The radio told the news of the beautiful sunny day, in some alien, incomprehensible language as Malta’s cab zoomed past the holy river of Burg on her way back home from the hospital. Recuperating from her drunken escapade, she sat in the backseat and looked at the mighty Burg imagining herself as a fish, never having to worry about languages again for all the fishes must speak the same tongue.
When Keita had to shutter down his workshop and move away from the town of Burgundy, his girlfriend, Malta, was left shattered. Both of them had been inseparable — they grew up next doors, learned to play Ney together, studied at the same school, went to the same college and took the same classes where they fell in love — (they even dated the same person once but let us leave that story for another time!) — until it was only Malta who was left.
To fend off the despair and the loneliness, Malta did what any sane person would do and found solace in alcohol. She started with ‘just-one’ bottle after work, to make up for a lost romantic evening but soon spiraled down to an insane place where it was impossible to keep track of how many drinks has she downed and how many days has it been since her lover left town. The people who drink (a lot!) might empathize with Malta losing count of her drinks because it is hardly a job for one, and she was all she had. …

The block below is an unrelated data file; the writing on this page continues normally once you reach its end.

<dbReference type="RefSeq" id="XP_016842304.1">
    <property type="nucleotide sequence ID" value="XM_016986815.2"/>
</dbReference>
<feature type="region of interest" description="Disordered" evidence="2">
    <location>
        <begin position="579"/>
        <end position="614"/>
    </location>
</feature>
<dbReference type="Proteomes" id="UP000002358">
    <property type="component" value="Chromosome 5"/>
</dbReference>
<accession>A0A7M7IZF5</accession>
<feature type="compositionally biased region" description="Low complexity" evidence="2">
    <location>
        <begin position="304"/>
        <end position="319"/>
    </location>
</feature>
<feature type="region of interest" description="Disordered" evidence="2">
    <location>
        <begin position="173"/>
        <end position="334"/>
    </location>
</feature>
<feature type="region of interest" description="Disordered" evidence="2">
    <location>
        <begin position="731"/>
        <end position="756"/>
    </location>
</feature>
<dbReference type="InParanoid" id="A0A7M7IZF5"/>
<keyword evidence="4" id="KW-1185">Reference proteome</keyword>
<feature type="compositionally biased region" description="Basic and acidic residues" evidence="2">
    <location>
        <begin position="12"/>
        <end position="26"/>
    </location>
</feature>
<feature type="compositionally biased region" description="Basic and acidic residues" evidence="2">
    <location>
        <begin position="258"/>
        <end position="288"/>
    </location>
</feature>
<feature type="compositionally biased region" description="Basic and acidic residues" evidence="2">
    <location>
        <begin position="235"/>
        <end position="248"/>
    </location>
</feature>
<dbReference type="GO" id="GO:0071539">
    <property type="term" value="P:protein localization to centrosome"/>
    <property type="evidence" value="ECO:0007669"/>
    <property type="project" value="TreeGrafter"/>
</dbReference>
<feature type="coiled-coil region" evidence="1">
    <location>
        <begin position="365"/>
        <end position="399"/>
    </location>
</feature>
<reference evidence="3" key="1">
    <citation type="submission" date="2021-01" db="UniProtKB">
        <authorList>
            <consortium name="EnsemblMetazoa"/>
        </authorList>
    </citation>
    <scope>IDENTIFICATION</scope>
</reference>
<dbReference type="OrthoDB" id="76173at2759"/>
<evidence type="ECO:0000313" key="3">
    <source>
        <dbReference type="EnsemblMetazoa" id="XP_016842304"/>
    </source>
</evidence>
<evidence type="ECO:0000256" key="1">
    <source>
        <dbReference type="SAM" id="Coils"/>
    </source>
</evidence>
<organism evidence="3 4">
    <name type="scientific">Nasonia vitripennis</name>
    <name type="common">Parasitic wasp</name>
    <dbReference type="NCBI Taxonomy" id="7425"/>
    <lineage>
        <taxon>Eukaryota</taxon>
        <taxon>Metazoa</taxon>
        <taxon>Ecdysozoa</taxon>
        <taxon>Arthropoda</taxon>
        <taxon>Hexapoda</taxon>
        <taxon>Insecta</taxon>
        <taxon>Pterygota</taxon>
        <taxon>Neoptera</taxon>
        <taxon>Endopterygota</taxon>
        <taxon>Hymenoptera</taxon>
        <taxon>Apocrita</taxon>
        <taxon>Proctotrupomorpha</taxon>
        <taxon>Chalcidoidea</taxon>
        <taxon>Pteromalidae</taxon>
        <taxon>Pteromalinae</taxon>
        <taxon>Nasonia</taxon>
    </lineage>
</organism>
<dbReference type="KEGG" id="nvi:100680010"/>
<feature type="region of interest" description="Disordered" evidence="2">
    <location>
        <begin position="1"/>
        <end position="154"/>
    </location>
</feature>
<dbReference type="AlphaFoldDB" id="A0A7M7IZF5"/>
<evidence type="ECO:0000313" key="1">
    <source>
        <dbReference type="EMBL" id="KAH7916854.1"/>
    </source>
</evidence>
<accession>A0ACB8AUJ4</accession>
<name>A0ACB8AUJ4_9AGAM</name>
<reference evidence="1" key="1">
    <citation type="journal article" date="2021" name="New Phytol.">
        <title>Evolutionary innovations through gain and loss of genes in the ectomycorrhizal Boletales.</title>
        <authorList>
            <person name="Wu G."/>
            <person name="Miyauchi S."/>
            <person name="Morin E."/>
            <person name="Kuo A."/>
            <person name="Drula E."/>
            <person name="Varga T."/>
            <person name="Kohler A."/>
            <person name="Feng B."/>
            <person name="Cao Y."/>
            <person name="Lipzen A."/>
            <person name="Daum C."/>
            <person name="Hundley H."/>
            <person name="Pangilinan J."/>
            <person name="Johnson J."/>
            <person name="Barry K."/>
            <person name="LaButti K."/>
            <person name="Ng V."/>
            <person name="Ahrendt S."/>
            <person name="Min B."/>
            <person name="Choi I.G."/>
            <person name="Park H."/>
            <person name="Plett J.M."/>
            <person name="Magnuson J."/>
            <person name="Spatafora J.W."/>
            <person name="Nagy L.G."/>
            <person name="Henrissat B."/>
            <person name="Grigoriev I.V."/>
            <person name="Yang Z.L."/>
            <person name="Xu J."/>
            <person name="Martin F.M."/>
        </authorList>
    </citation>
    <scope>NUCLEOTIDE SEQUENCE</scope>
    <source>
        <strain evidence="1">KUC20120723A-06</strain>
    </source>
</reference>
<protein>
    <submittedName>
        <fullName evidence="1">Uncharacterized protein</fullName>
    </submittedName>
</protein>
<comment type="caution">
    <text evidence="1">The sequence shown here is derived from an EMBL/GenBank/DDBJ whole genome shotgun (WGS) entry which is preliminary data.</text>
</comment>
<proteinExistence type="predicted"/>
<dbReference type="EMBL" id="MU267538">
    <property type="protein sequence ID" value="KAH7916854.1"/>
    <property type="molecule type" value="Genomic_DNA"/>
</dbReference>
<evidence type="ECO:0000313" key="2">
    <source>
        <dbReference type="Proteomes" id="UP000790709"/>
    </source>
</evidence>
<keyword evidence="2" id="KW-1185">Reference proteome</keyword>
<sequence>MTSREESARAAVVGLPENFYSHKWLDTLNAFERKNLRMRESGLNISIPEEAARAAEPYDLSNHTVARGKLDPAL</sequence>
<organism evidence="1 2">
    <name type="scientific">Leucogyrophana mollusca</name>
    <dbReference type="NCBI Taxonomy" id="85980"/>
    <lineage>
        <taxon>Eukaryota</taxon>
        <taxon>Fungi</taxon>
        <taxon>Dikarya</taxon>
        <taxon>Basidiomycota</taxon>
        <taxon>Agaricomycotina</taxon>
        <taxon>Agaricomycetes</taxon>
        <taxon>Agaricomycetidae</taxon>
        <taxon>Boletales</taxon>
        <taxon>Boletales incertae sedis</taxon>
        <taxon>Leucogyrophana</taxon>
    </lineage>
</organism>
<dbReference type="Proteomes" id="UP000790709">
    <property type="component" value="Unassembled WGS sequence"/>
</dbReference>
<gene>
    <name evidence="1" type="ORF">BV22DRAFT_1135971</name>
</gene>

In a small town of Burgundy, lived two watchmakers, Zen and Keita. Both of them inherited the art of making fine watches from their ancestors, and also many customers who thronged both their stores and phoned them regularly with new orders.
Over the years, however, something changed. Zen prospered while Keita became poorer and poorer. Eventually, Keita had to close his shop and leave the town to find work elsewhere. The whole Burgundy town was saddened for Keita’s family had served them with beautiful watches for years.
The watches made by both Zen and Keita consisted of about one thousand parts each. Keita put his watches together in such a way that if he had one partly assembled and had to put it down — to answer the phone, or entertain a customer — it fell to pieces. When he came back to it, Keita would have to start all over again. The more his customers phoned him or visited him, the harder it became for him to find enough uninterrupted time to finish a watch. …
Your family connections? Your network of friends and acquaintances? Charm? Luck? Education? Hard work? Interest? Ability? Intelligence?